The Gift That Keeps On Giving (Back)

It’s a common misconception we’ve heard from certain factions of business people:  “We don’t believe in using promotional products.  We win our customers' business by providing a great product or service… not by giving away freebies.”  However, these same businesses almost always invest in advertising and branding.  Though promotional products are not the most traditional form of advertising, it’s been proven time and time again they provide one of the biggest bangs for your marketing dollar when compared to traditional advertising.  And, unfortunately, they often fall to the bottom of the priority list for many marketing departments.  In this week’s Promo Talk blog I’m going to give you FACTS that may convince you to consider promotional products not as a freebie, but as the gift that keeps on giving BACK!

Sure… different types of advertising are used over others depending on your message and objective.  For example, if you wish to share several features and benefits to lay out a compelling reason for a very specific market to give you a look, then maybe a large ad in a trade magazine is the best vehicle for you.  If your objective is to get your name and a simple message to as many as possible in a much less targeted market, then radio or tv are probably the avenue to look at first.  However, if you are like most businesses and you have a pretty good idea who the sweet spot in your market is, then a well thought out promotional product campaign can give you the biggest bang for your buck.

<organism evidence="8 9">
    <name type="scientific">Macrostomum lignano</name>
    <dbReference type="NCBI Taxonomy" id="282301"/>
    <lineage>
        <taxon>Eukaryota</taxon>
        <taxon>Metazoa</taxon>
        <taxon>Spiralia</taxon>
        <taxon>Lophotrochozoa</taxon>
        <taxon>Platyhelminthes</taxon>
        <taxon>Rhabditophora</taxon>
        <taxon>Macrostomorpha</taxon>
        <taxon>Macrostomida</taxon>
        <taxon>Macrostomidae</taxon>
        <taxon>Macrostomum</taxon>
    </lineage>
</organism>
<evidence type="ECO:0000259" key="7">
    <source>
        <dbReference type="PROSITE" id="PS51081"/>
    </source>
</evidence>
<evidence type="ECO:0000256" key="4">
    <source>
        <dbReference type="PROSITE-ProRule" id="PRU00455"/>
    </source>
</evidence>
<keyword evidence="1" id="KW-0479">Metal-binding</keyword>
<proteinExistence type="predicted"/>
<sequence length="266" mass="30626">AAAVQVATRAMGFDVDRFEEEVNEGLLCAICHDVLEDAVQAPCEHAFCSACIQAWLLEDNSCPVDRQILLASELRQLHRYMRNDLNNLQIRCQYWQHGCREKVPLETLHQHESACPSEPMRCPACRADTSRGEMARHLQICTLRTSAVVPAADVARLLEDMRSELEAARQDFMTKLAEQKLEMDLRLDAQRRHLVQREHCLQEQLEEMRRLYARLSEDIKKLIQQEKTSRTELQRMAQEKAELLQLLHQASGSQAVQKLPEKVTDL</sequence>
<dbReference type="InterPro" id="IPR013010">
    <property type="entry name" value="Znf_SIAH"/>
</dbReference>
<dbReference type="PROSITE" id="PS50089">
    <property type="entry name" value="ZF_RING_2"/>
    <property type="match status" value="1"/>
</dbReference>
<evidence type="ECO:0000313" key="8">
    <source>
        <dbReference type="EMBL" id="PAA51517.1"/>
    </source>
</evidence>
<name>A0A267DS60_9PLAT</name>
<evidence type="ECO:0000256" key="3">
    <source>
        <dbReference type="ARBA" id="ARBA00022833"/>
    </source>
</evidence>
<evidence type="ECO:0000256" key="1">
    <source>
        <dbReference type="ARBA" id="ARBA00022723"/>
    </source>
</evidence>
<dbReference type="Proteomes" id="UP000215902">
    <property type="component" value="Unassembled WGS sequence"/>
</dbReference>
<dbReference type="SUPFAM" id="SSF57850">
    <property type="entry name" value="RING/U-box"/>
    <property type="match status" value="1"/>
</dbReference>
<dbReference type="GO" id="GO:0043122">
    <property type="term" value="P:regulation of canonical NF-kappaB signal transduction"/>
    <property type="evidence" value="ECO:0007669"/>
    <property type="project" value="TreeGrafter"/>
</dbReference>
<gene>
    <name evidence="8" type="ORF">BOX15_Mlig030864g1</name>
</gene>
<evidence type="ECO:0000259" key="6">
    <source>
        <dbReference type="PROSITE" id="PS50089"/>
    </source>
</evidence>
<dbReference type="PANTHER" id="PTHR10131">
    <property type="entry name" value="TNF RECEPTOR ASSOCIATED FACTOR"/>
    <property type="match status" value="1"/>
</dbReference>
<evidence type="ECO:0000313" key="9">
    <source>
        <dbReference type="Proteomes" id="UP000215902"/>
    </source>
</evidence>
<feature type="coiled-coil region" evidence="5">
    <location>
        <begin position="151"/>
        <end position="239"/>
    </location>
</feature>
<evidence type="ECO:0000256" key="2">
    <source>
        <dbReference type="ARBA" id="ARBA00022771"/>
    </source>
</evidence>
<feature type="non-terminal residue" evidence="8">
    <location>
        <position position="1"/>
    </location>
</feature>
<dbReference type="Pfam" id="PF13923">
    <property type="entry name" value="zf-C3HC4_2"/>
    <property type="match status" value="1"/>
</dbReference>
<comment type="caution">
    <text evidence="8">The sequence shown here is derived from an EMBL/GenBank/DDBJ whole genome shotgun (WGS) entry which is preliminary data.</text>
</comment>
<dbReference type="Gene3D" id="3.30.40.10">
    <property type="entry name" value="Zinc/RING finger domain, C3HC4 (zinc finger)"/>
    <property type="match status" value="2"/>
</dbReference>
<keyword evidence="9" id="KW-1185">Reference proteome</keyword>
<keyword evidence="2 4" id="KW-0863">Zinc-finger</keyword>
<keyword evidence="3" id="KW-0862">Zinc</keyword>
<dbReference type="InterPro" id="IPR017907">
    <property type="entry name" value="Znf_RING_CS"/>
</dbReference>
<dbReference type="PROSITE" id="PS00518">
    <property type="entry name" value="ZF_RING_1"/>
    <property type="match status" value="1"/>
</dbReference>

So let‘s look at the facts.  When it comes to getting your brand out there and in front of people, promotional products are the “gift” that keeps on giving back.  Study after study has shown this.  I will point to one of the more recent studies conducted by the Advertising Specialty Institute that quantifies the advertisers’ average cost per impression (CPI) for the various ad vehicles.  This is how many times your brand is seen by someone.  A prime-time TV ad will cost an average of 1.8¢ per impression.  According to this study, a newspaper ad will cost you 0.7¢ per impression.  How much is the CPI for the average promotional product?  I’m glad I asked!  It costs you 0.6¢ each time a person glances at your logo or brand when using promotional merchandise!


Source: ASI Impressions Study

There were only a couple mediums that performed better in this study.  They were spot radio ads (0.5¢ CPI) and internet (0.3¢ CPI).  But there’s a couple other factors at play when comparing the promotional product to radio or internet.  Most promotional campaigns can be directed to a much tighter target market (if even moderately-well planned) than a radio ad.  So you’re getting more of the people that YOU WANT familiar with your brand compared to who would be reached on your average Jack & Diane In The Afternoon Show.  I know that the internet is very good at locating your target market to advertise to.  But let’s face it… your ad will be right next to several of your direct competitors’ when they see it.

Grocery Tote

Bags are the highest performing category in CPI with an average of 5,983 impressions before it’s put out of use. Source: ASI Impressions Study